JAG: Do you feel social media hinders or helps writers?

It’s really a dual-edged sword.

It is definitely beneficial to writers in many ways beyond the obvious easily found audience.
It is a very easy way to reach out and find like-minded writers (as well as illustrators, musicians etc.) that can become writing partners and peers to give feedback to each other. The media aspect furthermore stimulates creativity beyond writing – from spoken word, the inclusion of drawings and paintings – to even animated projects and music.

On the other hand, People really want to be popular on social media and it makes many give praise just in hopes to receive praise back. If someone re-shares and praises each line of writing you produce, that praise will lose value at some point. I can’t deny that this does give many artists more confidence and allow them to venture out of their creative comfort zones.

However, I think every serious writer should post a terrible piece every once in a while to weed out the false praise.

It is also easy to feel incapable as you are constantly confronted with other writers’ post frequency and quality, having an insight in the numerical popularity of posts only helps to strengthen the feeling you are never quite good enough and it is all too easy to get caught up in arbitrary numbers instead of creating content you are proud of.

Sometimes it is good to take a step back and remember; Shakespeare only wrote 160 Sonnets (6 of which were in his plays) in his entire life and Lord Byron only published 275 poems in his lifetime. Most of the poets revered today did not write all that much. The need for regular posts to be able to build and maintain an audience on social media does not always help to raise quality, but is unfortunately needed to gain visibility.

JAG: What is your favourite aspect of supporting writers?

NS: My favourite aspect is definitely getting to know the writers themselves, as well as their process. I’m pretty extroverted so I thoroughly enjoy chatting and I love talking about poetry, how to play with language and the effect of meter or alliteration over how a piece is read and perceived. There is a subtle psychology at work in poetry too, the right enjambement can change the way someone reads a piece – I love discussing that sort of stuff. There are quite a few poets that message me asking for direct feedback, and I really love work-shopping their poems with them, which is much more involved than the comments I post on the poems posted publicly. Ultimately, I just give alternate approaches and it is up to them how to use my tips and techniques so I get to see them building up the poem, and it is amazing to be a part of that.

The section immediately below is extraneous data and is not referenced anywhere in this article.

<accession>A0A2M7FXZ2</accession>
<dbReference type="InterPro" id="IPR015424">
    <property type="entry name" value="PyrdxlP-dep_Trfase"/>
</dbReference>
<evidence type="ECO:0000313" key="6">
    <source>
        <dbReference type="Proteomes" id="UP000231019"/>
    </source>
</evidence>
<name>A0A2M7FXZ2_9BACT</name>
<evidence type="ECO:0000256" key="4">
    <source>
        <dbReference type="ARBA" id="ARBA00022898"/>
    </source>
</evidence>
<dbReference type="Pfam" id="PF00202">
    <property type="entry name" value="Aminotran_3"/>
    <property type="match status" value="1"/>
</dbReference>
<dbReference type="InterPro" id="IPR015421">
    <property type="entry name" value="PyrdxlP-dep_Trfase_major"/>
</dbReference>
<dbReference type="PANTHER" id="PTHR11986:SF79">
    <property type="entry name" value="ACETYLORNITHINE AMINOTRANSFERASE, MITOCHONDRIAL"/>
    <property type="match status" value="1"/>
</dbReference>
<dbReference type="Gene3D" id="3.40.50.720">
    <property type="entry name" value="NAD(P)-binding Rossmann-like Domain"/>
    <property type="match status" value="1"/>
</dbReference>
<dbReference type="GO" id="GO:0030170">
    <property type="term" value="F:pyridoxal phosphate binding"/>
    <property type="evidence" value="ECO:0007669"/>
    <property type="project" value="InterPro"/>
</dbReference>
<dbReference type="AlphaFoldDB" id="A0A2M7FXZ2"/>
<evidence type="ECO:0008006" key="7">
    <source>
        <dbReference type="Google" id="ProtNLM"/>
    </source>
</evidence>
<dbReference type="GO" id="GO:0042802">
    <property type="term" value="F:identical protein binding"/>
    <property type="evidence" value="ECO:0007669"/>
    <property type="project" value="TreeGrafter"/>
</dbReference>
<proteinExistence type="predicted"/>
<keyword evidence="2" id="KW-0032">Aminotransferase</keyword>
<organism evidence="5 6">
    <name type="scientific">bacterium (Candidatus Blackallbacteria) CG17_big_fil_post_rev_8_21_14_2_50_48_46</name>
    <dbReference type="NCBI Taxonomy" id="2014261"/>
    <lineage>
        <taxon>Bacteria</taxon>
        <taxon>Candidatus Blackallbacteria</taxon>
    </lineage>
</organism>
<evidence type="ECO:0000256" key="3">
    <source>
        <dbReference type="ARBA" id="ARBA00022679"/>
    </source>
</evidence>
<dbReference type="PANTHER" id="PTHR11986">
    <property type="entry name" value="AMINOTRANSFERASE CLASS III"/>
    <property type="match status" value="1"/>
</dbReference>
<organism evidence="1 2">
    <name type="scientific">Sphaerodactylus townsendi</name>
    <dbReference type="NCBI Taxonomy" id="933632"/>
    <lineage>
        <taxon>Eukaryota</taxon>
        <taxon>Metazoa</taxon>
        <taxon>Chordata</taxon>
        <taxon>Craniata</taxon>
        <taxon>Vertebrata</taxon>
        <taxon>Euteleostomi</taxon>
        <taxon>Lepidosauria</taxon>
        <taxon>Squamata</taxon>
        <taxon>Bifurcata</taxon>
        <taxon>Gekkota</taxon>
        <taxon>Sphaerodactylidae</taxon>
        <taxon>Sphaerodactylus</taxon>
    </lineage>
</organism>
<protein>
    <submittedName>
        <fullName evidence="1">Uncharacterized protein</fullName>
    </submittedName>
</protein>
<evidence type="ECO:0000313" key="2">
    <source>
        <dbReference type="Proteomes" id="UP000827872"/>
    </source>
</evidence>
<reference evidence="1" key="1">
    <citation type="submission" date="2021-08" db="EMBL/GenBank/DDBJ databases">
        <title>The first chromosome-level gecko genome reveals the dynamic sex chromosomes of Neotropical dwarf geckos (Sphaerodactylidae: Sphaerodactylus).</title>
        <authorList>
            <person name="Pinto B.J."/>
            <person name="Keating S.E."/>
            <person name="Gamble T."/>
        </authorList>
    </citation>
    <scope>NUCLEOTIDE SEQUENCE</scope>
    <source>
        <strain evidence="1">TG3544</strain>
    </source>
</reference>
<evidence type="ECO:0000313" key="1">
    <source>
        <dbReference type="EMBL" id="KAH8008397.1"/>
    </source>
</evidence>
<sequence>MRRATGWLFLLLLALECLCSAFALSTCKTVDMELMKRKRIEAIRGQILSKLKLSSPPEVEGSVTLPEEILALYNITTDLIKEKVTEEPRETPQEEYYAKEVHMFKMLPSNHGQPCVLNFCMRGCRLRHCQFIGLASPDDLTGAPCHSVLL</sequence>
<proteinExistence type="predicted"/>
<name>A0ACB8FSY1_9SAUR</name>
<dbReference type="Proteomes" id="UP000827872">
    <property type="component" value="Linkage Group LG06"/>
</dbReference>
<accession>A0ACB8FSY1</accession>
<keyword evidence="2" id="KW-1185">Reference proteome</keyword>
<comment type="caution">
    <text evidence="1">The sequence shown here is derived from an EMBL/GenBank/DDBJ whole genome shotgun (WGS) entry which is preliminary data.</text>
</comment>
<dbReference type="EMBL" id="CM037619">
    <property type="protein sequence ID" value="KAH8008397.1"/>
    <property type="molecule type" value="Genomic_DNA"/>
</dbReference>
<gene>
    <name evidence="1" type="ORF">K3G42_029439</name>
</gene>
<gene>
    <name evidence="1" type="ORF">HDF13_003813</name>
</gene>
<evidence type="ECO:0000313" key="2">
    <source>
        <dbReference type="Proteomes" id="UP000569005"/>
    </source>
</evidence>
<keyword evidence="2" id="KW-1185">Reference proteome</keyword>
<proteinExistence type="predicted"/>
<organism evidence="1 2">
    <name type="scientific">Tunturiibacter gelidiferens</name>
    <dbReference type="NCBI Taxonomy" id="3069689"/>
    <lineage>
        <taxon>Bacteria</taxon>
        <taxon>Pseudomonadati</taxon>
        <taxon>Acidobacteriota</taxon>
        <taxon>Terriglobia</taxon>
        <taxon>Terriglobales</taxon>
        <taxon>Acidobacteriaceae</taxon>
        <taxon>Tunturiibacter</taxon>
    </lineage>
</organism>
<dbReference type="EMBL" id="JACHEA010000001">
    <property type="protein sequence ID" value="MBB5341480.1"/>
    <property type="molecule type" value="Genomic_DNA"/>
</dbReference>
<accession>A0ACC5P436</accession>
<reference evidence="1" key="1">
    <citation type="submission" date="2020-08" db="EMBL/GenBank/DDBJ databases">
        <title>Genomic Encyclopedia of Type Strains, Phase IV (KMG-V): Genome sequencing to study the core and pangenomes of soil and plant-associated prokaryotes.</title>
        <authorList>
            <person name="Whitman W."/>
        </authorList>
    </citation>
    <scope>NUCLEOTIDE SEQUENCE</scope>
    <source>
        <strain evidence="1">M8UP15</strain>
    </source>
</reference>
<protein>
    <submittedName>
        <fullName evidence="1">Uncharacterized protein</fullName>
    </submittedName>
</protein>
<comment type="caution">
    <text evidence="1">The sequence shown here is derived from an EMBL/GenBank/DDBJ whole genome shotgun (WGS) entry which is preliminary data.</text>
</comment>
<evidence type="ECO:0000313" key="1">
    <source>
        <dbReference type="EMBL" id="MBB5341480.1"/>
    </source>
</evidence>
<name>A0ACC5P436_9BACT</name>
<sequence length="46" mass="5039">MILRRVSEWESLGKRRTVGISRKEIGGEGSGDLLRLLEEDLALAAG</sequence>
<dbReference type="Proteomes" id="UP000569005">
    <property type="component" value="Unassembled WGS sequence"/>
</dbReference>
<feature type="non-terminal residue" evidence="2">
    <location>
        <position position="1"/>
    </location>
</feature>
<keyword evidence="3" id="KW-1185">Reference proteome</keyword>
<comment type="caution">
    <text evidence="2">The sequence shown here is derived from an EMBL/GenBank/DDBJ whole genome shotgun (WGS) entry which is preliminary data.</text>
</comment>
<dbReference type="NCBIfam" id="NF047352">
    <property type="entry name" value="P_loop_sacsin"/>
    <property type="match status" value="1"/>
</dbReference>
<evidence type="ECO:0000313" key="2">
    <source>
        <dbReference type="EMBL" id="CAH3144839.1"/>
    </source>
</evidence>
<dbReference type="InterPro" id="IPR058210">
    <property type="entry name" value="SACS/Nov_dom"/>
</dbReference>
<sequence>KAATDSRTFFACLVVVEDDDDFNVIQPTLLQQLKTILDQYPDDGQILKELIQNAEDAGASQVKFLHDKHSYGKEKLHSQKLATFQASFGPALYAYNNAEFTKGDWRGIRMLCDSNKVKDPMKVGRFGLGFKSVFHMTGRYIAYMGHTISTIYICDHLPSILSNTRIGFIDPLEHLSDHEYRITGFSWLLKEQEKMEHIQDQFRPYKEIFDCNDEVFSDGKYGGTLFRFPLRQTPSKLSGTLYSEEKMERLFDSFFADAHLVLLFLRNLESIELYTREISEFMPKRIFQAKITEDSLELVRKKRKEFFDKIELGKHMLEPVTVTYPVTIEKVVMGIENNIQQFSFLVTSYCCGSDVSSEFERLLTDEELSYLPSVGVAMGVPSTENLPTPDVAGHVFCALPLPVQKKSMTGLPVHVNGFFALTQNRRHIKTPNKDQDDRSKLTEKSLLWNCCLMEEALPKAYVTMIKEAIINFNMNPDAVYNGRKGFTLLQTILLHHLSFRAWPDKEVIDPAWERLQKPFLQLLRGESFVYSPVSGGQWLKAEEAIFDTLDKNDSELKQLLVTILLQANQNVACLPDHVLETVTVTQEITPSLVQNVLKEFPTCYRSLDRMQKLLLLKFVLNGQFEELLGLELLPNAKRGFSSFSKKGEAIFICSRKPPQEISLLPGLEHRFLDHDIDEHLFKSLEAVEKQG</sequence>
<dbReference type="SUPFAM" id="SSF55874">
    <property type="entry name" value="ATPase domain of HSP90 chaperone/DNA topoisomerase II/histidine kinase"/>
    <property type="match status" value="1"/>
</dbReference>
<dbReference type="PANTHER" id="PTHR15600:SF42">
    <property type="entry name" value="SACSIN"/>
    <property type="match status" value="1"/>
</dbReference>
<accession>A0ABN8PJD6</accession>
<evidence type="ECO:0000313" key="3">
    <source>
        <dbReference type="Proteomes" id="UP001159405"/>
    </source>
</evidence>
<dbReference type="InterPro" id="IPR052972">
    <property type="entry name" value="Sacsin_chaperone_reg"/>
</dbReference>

Helping another author to analyse their work is often a teachable moment as well. You can learn a lot by giving other people constructive feedback. I also love the sense of discovery. I often check the #poetry hashtag and comment on those that aren’t tagging all the communities. I just wish I had enough time for everyone that wants feedback.

JAG: What is your favourite meal and why?

NS: I have many, many favourites and my favourite changed throughout the years and is bound to change in the future. I like spicy food. Thai and Indian is great, but I’m especially fond of the Creole kitchen. I tried making Gumbo for the first time because I just loved the name of the dish, but after tasting it, it quickly became my ultimate comfort food. If I really need to treat myself, I will gladly do that 2,5hour roux stirring and subsequent 1 hour cooking time to make it properly.

JAG: Do you ever weave secrets into your poetry?

NS: Always, but they are usually pretty close to the surface. I like to keep my work accessible, but there is always a story behind the poem or an underlying moral. For example; I made a popcorn poem about sarmassophobia, a poem about a Mayfly that lives forever about mindfulness and a poem about the word verb realising it’s a noun that is actually about accepting your own strengths and weaknesses.

JAG: What was the catalyst the started off your poetic journey?